Even when we pass through this chain, it is difficult to estimate what amount of knowhow we are made to pickup, that we would actually be able to push into the field when employment starts. I scratch my head sometimes and ask myself if it was really worth spending time learning about the Gangetic plains in India when today it is a click away, in resplendent glory, on the web. Alternately, if I had chosen to major in Geography, and didn’t know about the Gangetic Plains, that would be a distinct shame, wouldn’t it (actually most of us do forget by the time we get to that stage anyways). This is indeed a personal reflection, by definition not generalizable.
But educators can’t foresee where we will eventually land up, right? So their job is to prepare us for anything – build the foundations. And they are not depressed if we end up turning everything upside down and do something they did not think of preparing us for. In fact I believe that most schools, through their emphasis on discipline and values, try and engineer a well-rounded personality more than just a score-making machine.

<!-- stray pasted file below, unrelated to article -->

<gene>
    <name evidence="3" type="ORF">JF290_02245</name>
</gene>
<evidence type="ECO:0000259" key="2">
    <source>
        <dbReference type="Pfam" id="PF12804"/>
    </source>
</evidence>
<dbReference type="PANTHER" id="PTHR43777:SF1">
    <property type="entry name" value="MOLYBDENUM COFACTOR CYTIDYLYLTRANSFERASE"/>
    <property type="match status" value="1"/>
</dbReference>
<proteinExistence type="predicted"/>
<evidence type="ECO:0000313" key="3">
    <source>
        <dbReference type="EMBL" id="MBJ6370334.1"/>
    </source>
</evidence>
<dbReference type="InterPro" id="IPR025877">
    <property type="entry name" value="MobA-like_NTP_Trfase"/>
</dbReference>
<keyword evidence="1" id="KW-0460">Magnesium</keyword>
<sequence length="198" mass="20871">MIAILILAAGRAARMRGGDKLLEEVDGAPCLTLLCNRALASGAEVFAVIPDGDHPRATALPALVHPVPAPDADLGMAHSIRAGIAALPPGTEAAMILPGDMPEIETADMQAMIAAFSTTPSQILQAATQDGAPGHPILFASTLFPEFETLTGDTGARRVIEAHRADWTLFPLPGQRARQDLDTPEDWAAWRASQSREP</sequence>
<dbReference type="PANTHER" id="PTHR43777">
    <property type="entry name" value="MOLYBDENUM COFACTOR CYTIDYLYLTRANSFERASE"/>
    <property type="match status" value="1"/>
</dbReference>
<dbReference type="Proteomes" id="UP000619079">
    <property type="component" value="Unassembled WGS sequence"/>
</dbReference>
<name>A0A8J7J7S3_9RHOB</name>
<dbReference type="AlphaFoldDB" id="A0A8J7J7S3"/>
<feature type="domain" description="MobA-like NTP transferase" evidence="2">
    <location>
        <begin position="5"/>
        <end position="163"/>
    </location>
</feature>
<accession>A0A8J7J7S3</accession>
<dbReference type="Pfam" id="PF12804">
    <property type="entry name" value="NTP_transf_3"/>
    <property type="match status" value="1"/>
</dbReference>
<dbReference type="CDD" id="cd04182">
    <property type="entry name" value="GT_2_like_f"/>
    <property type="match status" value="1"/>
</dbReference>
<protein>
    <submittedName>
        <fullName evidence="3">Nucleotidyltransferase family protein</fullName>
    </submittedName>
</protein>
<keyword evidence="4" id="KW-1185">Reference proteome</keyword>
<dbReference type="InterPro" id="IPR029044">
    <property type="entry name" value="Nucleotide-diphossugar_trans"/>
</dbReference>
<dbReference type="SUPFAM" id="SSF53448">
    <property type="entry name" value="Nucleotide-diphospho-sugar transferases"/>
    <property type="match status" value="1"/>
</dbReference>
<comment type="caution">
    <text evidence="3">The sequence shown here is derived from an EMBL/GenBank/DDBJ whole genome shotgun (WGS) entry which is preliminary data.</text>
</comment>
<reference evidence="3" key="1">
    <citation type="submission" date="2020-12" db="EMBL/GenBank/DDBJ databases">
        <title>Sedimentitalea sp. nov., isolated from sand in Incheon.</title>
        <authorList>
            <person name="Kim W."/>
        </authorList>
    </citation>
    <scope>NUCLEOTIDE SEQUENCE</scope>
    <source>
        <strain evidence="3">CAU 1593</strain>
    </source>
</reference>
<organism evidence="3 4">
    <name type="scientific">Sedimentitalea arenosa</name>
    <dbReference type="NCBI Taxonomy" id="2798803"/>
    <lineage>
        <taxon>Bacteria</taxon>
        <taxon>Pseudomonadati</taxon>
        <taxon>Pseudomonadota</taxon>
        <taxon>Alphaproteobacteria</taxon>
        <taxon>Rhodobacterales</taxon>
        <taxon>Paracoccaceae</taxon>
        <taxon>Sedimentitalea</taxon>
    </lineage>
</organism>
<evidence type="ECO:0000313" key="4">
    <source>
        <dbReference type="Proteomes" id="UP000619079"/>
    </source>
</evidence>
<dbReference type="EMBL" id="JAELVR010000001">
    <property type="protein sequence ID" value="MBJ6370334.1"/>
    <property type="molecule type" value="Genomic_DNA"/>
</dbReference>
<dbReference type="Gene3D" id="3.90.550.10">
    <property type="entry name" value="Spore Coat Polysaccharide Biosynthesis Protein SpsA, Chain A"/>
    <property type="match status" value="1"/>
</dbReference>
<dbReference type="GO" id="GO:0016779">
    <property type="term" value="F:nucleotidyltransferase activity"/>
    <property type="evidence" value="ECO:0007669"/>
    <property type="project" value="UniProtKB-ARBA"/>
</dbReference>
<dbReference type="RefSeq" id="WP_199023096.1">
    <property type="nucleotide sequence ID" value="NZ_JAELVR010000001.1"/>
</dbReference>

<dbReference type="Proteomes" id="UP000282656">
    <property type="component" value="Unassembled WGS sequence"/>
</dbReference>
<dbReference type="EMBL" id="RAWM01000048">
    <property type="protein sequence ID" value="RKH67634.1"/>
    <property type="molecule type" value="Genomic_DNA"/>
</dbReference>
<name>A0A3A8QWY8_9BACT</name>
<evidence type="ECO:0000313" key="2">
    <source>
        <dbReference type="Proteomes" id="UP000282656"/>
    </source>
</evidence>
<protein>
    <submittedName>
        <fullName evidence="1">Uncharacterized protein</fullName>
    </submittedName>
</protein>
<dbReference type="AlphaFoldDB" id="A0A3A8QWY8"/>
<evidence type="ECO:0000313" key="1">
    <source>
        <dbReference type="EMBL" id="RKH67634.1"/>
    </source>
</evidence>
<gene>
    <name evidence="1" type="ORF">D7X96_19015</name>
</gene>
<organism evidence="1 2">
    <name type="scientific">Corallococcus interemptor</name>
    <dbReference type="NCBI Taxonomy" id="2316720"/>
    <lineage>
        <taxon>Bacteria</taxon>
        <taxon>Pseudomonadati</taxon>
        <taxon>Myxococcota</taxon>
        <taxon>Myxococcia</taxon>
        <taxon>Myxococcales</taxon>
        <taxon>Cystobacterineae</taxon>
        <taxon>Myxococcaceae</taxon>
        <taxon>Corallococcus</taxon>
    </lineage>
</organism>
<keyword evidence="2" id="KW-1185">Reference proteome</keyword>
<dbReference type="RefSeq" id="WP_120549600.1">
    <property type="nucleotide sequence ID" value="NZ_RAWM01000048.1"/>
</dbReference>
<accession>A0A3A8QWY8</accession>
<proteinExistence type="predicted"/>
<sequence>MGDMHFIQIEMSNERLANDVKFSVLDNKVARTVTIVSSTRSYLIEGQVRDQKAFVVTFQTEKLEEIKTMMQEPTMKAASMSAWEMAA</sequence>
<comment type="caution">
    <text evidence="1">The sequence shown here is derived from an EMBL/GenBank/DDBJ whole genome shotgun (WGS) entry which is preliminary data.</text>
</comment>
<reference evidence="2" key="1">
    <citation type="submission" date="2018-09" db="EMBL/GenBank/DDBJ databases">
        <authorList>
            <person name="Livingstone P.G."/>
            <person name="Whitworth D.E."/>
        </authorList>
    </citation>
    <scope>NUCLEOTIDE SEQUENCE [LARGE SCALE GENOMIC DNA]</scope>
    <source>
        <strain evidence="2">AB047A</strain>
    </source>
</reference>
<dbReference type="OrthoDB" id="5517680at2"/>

Actually speaking then, there is no determinism then in what happens as we progress through the cycle. What does definitely determine where we ultimately land up are the opportunities we get and the choices we make. The opportunities are a function of competition too. And good scores are the embedded rules for smooth propagation in the system (now even those are being supplemented by an additional screening layer of entry assessments).
What equally stands out in my mind is the fact that every passing day, I am able to make better sense of the opportunities or appreciate why I need to learn something. If today, I decided to study as an engineer, I would perhaps do much better than I would have if I had taken an engineering course right after school.